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Moore's Causal Theory of Excuse

 

Techniques > Conversation techniques > Excuses > Moore's Causal Theory of Excuse

 

Michael Moore (1985) examines the question of causation as an excuse in legal cases. He notes the hazards of accepting cause as mitigation, as any crime can be argued as being caused by external factors, from provocation to a deprived or abused childhood.

The basic principle of causation is the view of a wholly deterministic universe that obeys natural laws. People are nothing more than cells, neurons, fields and fluids that are programmed to respond to external stimuli. Causation can appear as 'irresistible urges.' If a person's urges are strong or they are unable to resist them, then is it still their fault? If they did not want to do it, but 'could not help themselves', are they still to blame?

If the defendant in court admits the action, the defending lawyers in court will often play the causation card, seeking dismissal or reduction in sentence. They show that the defendant was not morally culpable, and so does not deserve punishment.

The problem with full causal theory is that this could be use to excuse any act. The question then becomes one of where you draw the line, what 'common sense' means, and where a person is judged to reasonably be able know right and wrong, and then to control themself.

One test is to ask what is just by considering whether it would be justifiable for others to do what the defendant did. Circumstances, for example, can be used to morally justify an illegal act.

'True excuses' which may be valid include:

  • Mistakes of fact
  • Mistakes of law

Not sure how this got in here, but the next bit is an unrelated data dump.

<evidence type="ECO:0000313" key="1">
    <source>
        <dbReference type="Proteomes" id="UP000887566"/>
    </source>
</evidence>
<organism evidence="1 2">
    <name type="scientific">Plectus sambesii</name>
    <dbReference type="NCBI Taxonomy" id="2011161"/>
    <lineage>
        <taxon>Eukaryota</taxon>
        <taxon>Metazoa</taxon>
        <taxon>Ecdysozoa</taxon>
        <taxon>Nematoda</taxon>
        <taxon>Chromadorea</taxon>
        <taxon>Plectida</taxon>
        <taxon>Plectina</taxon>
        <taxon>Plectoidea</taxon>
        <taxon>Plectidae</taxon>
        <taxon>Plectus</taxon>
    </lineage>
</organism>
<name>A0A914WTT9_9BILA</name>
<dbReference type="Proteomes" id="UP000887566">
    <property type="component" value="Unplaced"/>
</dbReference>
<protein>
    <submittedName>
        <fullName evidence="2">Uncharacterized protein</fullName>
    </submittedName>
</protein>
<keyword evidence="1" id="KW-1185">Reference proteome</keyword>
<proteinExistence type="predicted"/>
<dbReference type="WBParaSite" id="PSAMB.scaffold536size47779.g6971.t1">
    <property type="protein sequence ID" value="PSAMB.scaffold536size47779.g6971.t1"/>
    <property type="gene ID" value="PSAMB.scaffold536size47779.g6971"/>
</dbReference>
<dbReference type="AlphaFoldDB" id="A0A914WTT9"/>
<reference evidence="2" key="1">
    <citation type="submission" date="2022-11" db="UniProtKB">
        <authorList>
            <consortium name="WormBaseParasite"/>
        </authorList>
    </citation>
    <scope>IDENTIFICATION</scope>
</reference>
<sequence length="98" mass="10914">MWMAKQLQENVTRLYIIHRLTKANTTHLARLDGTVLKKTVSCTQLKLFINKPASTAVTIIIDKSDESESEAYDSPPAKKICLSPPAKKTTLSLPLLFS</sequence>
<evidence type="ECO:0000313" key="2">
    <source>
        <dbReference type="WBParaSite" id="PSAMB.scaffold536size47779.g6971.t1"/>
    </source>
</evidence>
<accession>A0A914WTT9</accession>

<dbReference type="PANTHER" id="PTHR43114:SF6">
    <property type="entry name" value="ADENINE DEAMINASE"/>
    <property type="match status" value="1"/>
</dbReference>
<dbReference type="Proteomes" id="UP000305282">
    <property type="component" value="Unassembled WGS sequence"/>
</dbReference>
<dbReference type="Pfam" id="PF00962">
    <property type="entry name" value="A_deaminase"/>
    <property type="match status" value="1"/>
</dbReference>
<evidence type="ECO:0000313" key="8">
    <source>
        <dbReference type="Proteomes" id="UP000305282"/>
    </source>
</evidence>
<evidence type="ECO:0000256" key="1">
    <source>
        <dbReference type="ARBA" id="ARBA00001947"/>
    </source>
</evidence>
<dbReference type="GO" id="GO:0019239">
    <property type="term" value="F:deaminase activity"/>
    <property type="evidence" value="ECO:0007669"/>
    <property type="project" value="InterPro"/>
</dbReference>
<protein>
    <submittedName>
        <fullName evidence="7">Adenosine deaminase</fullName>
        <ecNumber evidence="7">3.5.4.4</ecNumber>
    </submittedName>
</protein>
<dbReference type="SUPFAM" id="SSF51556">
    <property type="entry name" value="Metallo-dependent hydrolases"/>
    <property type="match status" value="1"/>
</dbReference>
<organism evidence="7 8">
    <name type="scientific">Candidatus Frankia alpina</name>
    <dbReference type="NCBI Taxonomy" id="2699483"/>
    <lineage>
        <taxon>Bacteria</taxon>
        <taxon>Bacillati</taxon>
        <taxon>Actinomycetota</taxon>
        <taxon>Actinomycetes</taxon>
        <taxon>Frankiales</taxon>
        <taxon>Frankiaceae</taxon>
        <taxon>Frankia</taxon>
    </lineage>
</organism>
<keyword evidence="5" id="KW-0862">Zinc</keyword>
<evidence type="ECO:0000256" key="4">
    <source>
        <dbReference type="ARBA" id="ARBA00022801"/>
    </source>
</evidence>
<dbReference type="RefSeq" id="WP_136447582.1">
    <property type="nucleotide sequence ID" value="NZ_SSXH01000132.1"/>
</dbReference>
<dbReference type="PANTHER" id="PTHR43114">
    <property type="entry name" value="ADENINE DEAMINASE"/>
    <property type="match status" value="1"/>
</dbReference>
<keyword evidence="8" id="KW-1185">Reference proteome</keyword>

• External compulsion (duress, necessity)
  • Internal compulsion (provocation, addiction)

Other defences include:

  • No voluntary action: the person was unconscious, entranced, in shock or another incapable state.
  • No mens rea: the person was ignorant of circumstances
  • No proximate cause: the person did not directly cause the harm (it was by another person or external event)

Further 'status excuses' include insanity, infancy and intoxication.

Determining true cause is always problematic. It may seem to make sense where the cause of actions is taken to be mental processes such as beliefs and attitudes. Yet this is a difficult reversal as we infer internal beliefs and attitudes from the external evidence of what people say and do. The cause hence appears after the effect.

There is problem in causal theory as it inaccurately describes legal excuses as it excludes reasoning. It largely ignores this human processes of thinking and sense-making, yet it is these that are what make us human and which give us choice.

A good test of impulse control is to ask whether the defendant would have still acted as they did if there were several armed police officers standing by. What is claimed as irresistible compulsion is not always so.

See also

Cause-and-Effect Reasoning

 

Moore, M.T. (1985). Causation and the Excuses, California Law Review, 73, 1091-1149

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